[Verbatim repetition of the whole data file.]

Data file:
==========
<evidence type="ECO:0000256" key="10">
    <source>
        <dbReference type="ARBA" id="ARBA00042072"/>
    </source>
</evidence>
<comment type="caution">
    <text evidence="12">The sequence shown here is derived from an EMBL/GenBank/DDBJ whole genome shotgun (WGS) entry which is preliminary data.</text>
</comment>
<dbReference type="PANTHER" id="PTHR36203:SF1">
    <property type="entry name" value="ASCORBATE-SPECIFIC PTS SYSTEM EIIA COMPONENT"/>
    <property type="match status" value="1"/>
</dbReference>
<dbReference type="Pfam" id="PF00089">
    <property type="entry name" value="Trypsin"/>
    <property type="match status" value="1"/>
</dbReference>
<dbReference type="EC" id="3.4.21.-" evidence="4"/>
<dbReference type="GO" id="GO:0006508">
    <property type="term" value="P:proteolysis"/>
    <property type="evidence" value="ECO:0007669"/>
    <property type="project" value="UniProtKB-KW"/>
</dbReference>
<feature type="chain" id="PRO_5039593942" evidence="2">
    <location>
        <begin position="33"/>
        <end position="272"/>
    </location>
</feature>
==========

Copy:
<evidence type="ECO:0000256" key="10">
    <source>
        <dbReference type="ARBA" id="ARBA00042072"/>
    </source>
</evidence>
<comment type="caution">
    <text evidence="12">The sequence shown here is derived from an EMBL/GenBank/DDBJ whole genome shotgun (WGS) entry which is preliminary data.</text>
</comment>
<dbReference type="PANTHER" id="PTHR36203:SF1">
    <property type="entry name" value="ASCORBATE-SPECIFIC PTS SYSTEM EIIA COMPONENT"/>
    <property type="match status" value="1"/>
</dbReference>
<dbReference type="Pfam" id="PF00089">
    <property type="entry name" value="Trypsin"/>
    <property type="match status" value="1"/>
</dbReference>
<dbReference type="EC" id="3.4.21.-" evidence="4"/>
<dbReference type="GO" id="GO:0006508">
    <property type="term" value="P:proteolysis"/>
    <property type="evidence" value="ECO:0007669"/>
    <property type="project" value="UniProtKB-KW"/>
</dbReference>
<feature type="chain" id="PRO_5039593942" evidence="2">
    <location>
        <begin position="33"/>
        <end position="272"/>
    </location>
</feature>